Preparing for a grievance meeting with your employer can be a daunting prospect.  Here are some practical tips to help you:

  1. Be prepared – Read your grievance letter prior to the meeting to remind you of all the issues and attend the meeting with a copy of your letter to refer to. If you have any documents or evidence to assist your employer with the investigation into your grievance, you should provide these in advance of the meeting or during the meeting.


  1. Take a companion – An employee has the right to be accompanied at a grievance meeting by a work colleague or trade union representative which can put you at ease. In certain circumstances, your employer may allow someone else to accompany you to the grievance meeting, such as a family member or friend, for example, where you have a disability or English is not your first language.


  1. Take notes – Either yourself or your companion should prepare a detailed note of the meeting so that you have an accurate record. You can then cross check your notes with those prepared by your employer in order that you can agree with them an accurate record of what was discussed.


  1. Stay calm – Emotions can run high during grievance meetings so it is important to stay calm and act in a professional manner. If you behave in an unreasonable manner, such as raising your voice, this will reflect badly on you and could result in disciplinary action.  If you are finding the meeting stressful, you can ask for a short break to gather your thoughts at any time and the meeting can be reconvened following a break.


  1. Be cooperative – It is important to cooperate fully and act reasonably during the meeting and throughout the grievance investigation as you would in any aspect of your working life. Listen to any questions asked carefully and answer calmly and honestly.  If there is anything you do not understand, you should ask for the question to be repeated or placed into its full context so you can properly answer it.  It is important to ensure you provide a consistent account of what has happened to avoid any questioning of the credibility of your evidence at a later date.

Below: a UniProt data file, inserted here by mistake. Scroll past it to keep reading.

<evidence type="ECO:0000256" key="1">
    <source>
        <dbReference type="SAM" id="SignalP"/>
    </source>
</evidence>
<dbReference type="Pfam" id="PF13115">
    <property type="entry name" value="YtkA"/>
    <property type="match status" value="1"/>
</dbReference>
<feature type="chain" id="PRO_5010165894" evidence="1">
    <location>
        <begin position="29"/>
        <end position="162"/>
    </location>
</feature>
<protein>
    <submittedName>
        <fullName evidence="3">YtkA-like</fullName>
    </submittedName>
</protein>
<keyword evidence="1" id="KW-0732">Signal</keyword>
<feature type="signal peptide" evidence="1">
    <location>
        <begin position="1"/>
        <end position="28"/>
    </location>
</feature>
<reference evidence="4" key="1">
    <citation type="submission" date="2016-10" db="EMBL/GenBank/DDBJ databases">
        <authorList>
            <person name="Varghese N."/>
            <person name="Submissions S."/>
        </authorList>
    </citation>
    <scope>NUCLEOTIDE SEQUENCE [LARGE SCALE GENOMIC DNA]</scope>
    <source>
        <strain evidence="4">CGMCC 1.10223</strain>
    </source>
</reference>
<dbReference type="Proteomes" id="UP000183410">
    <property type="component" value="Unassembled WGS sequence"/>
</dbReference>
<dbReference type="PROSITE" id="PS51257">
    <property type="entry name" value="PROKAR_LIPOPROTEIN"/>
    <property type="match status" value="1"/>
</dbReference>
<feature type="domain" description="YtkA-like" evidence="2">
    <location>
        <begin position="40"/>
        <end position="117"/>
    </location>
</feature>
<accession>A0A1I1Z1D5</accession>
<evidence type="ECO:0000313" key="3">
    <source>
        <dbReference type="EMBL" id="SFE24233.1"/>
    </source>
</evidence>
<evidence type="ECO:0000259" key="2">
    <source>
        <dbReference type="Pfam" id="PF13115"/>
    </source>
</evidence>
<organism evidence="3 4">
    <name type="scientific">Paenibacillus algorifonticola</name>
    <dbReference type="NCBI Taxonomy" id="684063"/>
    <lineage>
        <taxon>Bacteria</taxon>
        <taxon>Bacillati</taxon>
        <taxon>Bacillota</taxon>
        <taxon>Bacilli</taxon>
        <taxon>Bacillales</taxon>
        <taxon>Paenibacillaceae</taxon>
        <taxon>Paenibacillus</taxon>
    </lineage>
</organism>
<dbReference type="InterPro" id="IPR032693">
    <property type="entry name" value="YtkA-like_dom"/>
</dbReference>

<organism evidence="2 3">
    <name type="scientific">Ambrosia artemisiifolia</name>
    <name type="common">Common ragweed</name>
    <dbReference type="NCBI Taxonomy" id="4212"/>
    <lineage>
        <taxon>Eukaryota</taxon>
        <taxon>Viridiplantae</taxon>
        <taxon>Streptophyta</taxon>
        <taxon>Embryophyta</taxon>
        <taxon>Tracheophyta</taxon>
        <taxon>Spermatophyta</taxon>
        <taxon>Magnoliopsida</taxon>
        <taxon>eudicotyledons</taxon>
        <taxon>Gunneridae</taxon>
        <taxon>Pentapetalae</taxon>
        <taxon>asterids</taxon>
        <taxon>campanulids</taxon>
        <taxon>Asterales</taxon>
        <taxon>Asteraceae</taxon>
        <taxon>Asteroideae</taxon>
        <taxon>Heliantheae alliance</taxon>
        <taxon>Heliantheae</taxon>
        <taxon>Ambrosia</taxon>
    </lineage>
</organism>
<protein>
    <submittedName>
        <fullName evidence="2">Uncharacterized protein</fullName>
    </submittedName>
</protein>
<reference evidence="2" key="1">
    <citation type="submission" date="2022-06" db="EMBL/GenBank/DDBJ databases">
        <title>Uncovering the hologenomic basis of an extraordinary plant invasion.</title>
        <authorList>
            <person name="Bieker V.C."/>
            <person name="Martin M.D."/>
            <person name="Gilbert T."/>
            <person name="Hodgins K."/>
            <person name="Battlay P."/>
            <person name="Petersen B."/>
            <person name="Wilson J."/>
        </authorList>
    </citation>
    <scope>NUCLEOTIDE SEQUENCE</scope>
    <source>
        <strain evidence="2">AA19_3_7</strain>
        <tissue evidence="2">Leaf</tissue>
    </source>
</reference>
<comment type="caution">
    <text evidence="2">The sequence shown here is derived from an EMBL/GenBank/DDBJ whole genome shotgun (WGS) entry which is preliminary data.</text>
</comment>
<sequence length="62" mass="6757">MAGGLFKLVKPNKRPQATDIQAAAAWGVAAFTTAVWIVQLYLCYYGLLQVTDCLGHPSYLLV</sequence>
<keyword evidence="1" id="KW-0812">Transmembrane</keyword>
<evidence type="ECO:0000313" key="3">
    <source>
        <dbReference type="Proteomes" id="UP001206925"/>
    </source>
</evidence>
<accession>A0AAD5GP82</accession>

1. Recording the meeting – You must not record the meeting without your employer’s consent. If your preference is for the meeting to be recorded rather than notes being taken during the meeting, you should make this request prior to attending the meeting and explain your reasons for this request, so that the necessary arrangements can be made, if your employer agrees.


  1. Timescales – At the end of the meeting, ask for the likely timescales for the grievance investigation and what next steps are. Ask when you will receive the grievance outcome in writing.


  1. Appeal – If you are not happy with the grievance outcome, you have the right to appeal. You should refer to your employer’s grievance procedure which should explain the process and state the deadline to submit your appeal following receipt of the grievance outcome.  The deadline is also usually set out in the grievance outcome letter.  It is important to diarise the date to ensure you submit your appeal in time so it is heard by your employer.  It is important to exhaust the internal grievance process by appealing before considering bringing a claim in the Employment Tribunal. However, you must be mindful of any limitation date to bring any employment tribunal claims in case this is before you receive the appeal outcome depending on how long the appeal process takes. Most limitation dates for employment claims are short and therefore legal advice should be obtained at an early stage. The limitation date does not extend in cases where an employer has not dealt with an appeal quickly.


  1. Settlement discussions – Settlement discussions should not be discussed during the grievance meeting. Instead, a separate “without prejudice” or “off the record” conversation/meeting can be arranged to discuss this.

If you have been treated unfairly at work and wish to raise a grievance, it is important to take legal advice at an early stage to best protect your position and understand your options going forward.  Please contact Farleys’ employment law solicitors on 0845 287 0939 or submit your enquiry via our online contact form.